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4 Ways In Which Mobile Is Changing Audio Conferencing

ARTICLES - 19/11/2016 TAGS: Technology Comment(s) 0

Mobile devices continue to change the way in which we live and work. They are used for everything, from learning to communication and entertainment. In fact, they are becoming more widely used than desktop computing devices, particularly in the home. In the UK, for example, mobile devices now account for more online purchases than desktops. Are we seeing the same sort of impact of mobile in audio conferencing?

It would be easy to see how people would think that the impact is not significant. After all, the user experience is largely the same – you use a device, connect, and talk. When you go a bit further below the surface, however, you see that mobile is changing audio conferencing. Challenges do exist, but generally the changes being effected by mobile are largely positive.

Here are four ways in which mobile is changing audio conferencing.


Bring your own device (BYOD) is now common in many organisations and businesses. Two main drivers for the concept are cost and quality. Users want to use the same quality of device in business that they do in their personal life. As most businesses are reluctant to invest too much in the very latest technology, they compromise by allowing their employees to use their personal devices for work applications. One of those applications is audio conferencing.

2. Expectations Are Higher

The apps that people use in business are often far behind the most popular consumer mobile apps that are available, particularly in relation to user experience. Business apps are often more clunky and complicated, but users are now less likely to accept this situation. This is raising the standard of audio conferencing apps specifically, as well as the audio conferencing experience in general.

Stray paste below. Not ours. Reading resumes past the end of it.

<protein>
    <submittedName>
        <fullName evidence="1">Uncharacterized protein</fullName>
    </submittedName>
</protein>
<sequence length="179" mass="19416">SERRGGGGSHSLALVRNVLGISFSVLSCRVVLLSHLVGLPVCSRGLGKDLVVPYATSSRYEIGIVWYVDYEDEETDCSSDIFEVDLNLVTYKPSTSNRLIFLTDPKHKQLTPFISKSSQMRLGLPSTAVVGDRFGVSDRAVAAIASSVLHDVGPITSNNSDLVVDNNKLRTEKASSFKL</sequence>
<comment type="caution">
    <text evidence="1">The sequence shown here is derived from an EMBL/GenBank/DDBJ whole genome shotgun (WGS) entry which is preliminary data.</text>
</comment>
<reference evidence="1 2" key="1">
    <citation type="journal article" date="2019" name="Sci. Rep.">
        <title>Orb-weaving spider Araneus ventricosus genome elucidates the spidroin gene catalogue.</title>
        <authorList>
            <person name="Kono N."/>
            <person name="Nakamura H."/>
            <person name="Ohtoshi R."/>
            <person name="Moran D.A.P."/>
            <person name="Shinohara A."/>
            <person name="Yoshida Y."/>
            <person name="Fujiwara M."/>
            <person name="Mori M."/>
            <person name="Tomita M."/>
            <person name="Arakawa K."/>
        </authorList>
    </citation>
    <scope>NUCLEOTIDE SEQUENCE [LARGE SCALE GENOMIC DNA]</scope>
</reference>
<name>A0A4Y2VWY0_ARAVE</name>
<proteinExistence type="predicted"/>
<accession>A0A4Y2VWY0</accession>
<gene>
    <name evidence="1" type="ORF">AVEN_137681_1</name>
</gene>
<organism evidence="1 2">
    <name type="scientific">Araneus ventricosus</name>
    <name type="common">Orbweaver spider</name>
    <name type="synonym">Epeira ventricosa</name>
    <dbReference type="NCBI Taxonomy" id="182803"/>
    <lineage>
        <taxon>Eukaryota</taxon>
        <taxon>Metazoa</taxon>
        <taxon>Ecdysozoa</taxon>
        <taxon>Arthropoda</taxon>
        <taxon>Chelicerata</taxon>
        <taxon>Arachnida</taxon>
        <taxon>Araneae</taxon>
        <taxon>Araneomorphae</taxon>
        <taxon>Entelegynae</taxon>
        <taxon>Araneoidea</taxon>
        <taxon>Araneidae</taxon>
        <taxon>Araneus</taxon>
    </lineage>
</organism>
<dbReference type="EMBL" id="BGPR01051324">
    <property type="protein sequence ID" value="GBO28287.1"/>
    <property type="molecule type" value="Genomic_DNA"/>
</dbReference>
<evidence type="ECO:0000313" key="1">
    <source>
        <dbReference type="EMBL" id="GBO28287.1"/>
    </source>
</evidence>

Two girl friends laughing at tablet outdoors in a street.

3. Integration Of Multiple Technologies

The complexity of audio conference calls today is at a level never thought possible before. People can use a vast range of systems and devices, including normal dial-in phones as well as smartphones, tablets and computers. All of them can connect seamlessly on the same conference call, with each user receiving high quality and reliable audio.

4. VoIP Audio Quality

It used to be the case that VoIP was a low quality audio option that was used when alternatives were not available. It was a fall-back option when others failed, or was used when one or more of the devices being connected were not compatible with PBX audio. Today things are very different. The quality of enterprise level VoIP systems has vastly improved, with more advanced physical networks and innovative technologies that optimise the audio and cover up breaks in connection and reductions in connectivity speed. As a result, the quality of VoIP audio is usually indistinguishable from that of the best quality PBX audio. In fact, in many cases VoIP is actually better quality and so is used as the delivery method of choice on mobile devices, instead of the delivery method of necessity.

Mobile technology is still changing, and that is set to further alter and improve the way in which audio conferencing works. One thing is for certain, however – today and in the future, mobile phones and audio conferencing are technologies synonymous with each other.

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